Oil has experienced one of the most vicious selloffs in history, with WTI crude plunging over 60% since the beginning of the year to its lowest levels in over 2 decades. Now analysts are worried that the price of oil could go negative, and energy companies would be forced to pay customers to take the commodity off their hands.
Oil began to slide when the novel coronavirus took hold of China at the beginning of the year, which spurred the start of the oil price crash with demand concerns being the key catalyst. The virus’s global spread and evolution to a pandemic further escalated energy demand anxiety.
Now Saudi Arabia and Russia are engaging in a price war. Both nations are ramping up production in a battle that is hammering oil companies around the world. The market is flooded with supply and demand is drying up, the perfect storm for an oil price crash.
Is Oil’s Dividend At Risk?
Companies like Chevron (CVX - Free Report) , ExxonMobil (XOM - Free Report) , and British Petroleum (BP - Free Report) has been providing investors with a consistent dividend for close to a century. These companies are now experiencing a massive cash flow issue that could put these long-standing dividends at risk.
These three stocks have plummeted more than 45% since the beginning of the year as investors worry about the survival of the energy sector. With WTI crude teetering around the low $20s and Brent trading around $30 per barrel, these firms will be losing money until oil demand resumes.
Maintaining dividends is the oil industry’s biggest priority right now, and I believe they will be able to sustain it for at least 2020. The energy sector’s financial positioning was healthy coming into this downturn, and liquidity remains robust.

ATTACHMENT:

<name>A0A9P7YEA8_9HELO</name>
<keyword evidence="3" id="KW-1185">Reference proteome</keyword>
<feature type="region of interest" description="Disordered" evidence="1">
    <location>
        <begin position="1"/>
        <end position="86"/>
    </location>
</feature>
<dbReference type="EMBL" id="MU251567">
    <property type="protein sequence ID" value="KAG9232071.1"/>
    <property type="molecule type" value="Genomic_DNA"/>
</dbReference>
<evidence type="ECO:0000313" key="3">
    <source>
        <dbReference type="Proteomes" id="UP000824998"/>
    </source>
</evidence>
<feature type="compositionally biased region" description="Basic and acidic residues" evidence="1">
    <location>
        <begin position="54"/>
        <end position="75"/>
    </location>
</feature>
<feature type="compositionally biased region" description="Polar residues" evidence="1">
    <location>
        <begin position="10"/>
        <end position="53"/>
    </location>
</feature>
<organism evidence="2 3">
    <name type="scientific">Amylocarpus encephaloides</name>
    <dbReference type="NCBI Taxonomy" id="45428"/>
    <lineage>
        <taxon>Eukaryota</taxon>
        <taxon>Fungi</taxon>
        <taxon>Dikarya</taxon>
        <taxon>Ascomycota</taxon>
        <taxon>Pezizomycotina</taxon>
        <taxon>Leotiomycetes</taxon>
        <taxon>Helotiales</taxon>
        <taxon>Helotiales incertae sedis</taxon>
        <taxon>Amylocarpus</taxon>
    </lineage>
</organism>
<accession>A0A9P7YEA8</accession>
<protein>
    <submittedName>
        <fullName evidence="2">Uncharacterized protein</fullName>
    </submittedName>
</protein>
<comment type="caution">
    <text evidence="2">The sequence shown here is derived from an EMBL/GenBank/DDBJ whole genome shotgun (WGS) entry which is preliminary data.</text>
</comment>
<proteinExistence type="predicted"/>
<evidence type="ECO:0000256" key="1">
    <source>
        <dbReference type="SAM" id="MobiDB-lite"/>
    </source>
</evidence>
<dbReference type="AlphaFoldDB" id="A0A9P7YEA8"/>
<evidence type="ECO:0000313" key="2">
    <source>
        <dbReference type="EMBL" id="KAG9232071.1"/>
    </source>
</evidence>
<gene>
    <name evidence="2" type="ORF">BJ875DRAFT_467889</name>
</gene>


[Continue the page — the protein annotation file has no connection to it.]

To maintain current dividend levels, firms are going to be forced to substantially cut costs, including cap-ex and operational expenses, which will put a pause on growth. We can expect that balance sheets will slowly deteriorate until demand can be reestablished.
As the price of these stocks plummet, their yields skyrocket. These healthy yields are the only thing attractive about these stocks right now, and the companies do not want to risk losing it. Here is a look at their liquidity.
BP (BP - Free Report) – 13.5% yield
BP is currently holding $26.8 billion in cash & equivalents combined with a $10 billion line of credit, which gives the firm roughly $37 billion in liquidity. BP is the most liquid of its competitors, with its liquidity more than covering its debts through 2022.
“BP’s cash flow sensitivity to oil price is $340m for $1/bbl,” according to Jefferies Equity Research. BP is the most hedged of its competitors, with crude price changes impacting its cash-flows the least.
Chevron (CVX - Free Report) – 9.5% yield
Chevron has a $5.75 billion in cash & equivalents combined with a $9.75 billion line of credit, giving the company $15.5 billion in liquidity. CVX’s liquidity covers 80% of its debts through 2022.
“Chevron’s cash flow sensitivity to oil price is $500m for $1/bbl,” according to Jefferies Equity Research.
ExxonMobil (XOM - Free Report) – 11% yield
Exxon has $3.1 billion in cash & equivalents but issued $8.5 billion in bonds last week, bringing its cash levels up to $11.6 billion. XOM’s liquidity covers roughly 75% of its debts through 2022.
“Exxon’s cash flow sensitivity to oil price is $600m for $1/bbl,” according to Jefferies Equity Research.
I would not be rushing to get into oil stocks at this time as a further downslide to oil prices may be on the horizon. The concept of negative oil prices is sending fear down the spine of energy executives around the world.
This oil supply glut will not last forever and suspect that once demand resumes (hopefully later this year), the fear of dividend cuts will be alleviated, and energy stocks will rebound.
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